Surely the archaically titled Treasury should BE the OBR;  its OTS (Office of Tax simplification) should BE integral and deploy rather more than the present 6 people; should SET THE STANDARD and BE THE EXAMPLE for the discharge of accountability and management reporting at all levels; should SET THE STANDARD for government managerial infrastructure and deployment: only now are senior Civil Servants receiving training in project management; it is 50 years out of date. Why are Ministers powerless in the face of the Manderinate ? Why is the Cabinet Office, with eg its component the Major Projects Authority,  uneasily trying to fill the vacuum ? Is it not understood from experience-based thought experiment what domestic government is supposed to be about ? It is not now about fighting and paying for wars, or running an empire (with a few District Commissioners), but professionally managing its own responsibilities in the domestic sphere where an increasingly interventionist stance requires modern industrial systems and attititudes to cope with the progressive sub-division of labour in modern society.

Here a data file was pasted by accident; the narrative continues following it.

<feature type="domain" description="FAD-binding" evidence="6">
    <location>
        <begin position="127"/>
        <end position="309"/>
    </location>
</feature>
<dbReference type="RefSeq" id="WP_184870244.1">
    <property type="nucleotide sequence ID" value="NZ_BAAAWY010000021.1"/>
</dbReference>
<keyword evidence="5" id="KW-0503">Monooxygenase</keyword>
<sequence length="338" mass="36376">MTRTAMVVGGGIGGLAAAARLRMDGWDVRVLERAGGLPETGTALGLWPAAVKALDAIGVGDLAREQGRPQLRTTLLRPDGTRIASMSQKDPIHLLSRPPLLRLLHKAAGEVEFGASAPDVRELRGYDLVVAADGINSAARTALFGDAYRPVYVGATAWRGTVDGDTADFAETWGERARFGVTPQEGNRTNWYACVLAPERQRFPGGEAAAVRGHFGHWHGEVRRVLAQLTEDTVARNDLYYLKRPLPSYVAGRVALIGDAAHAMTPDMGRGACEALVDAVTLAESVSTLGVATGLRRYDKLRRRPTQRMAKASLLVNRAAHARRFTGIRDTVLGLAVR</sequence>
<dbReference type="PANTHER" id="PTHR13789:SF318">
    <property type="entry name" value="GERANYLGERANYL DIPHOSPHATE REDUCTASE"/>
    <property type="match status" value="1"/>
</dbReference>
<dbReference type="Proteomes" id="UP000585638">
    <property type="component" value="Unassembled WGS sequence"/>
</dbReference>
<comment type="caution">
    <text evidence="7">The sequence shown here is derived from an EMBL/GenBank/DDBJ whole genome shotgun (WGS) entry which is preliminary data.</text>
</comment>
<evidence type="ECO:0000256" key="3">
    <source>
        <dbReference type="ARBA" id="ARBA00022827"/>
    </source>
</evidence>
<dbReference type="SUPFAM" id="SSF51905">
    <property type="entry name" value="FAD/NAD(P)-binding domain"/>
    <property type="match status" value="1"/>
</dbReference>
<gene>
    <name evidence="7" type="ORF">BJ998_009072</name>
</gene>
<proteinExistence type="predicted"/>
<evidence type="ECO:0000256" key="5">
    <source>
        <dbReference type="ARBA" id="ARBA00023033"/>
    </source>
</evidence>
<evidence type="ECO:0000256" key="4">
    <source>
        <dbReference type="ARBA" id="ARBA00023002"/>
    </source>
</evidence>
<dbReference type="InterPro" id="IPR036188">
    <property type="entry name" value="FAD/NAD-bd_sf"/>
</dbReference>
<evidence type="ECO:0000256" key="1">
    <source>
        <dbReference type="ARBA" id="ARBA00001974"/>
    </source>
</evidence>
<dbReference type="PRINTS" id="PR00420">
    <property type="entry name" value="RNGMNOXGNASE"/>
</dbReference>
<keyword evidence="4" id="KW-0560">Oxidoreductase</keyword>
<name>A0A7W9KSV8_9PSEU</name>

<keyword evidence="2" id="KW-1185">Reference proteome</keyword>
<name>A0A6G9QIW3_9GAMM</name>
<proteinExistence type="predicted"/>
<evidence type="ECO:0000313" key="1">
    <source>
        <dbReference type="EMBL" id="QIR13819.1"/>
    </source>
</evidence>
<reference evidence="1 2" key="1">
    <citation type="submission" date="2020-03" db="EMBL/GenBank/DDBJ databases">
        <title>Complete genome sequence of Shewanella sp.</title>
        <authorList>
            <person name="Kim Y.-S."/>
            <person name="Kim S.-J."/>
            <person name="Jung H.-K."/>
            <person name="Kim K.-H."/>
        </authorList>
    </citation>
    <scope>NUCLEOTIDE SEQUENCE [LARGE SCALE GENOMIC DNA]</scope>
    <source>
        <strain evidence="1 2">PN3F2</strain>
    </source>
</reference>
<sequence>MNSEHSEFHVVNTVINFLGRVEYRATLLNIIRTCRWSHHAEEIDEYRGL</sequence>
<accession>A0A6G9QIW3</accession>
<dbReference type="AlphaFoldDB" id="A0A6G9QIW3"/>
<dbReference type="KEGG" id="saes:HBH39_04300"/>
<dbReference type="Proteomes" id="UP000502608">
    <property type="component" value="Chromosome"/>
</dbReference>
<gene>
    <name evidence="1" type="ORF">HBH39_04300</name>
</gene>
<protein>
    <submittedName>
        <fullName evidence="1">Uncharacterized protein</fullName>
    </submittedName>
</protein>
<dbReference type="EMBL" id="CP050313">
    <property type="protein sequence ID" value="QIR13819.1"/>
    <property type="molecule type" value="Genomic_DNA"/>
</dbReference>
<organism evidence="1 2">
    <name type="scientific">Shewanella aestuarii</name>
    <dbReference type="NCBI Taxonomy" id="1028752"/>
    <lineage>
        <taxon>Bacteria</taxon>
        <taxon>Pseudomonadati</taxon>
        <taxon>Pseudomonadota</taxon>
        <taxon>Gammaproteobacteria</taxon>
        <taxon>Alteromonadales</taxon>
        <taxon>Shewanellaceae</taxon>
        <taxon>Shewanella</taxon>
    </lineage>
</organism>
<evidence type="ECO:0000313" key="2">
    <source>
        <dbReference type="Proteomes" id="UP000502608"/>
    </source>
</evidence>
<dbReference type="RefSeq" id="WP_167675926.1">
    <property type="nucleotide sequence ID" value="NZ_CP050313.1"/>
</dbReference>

Note: reference has been made to “gobbledegook” in the WGAs. Over time the art of communication has been lost in ever-more legalistic and jargon-filled detailing of the accounting simplicities of book-balancing, assets and liabilities and factual disclosure. That this has continued is itself damning evidence of Treasury failure. And where is CIPFA and the NAO in all this ?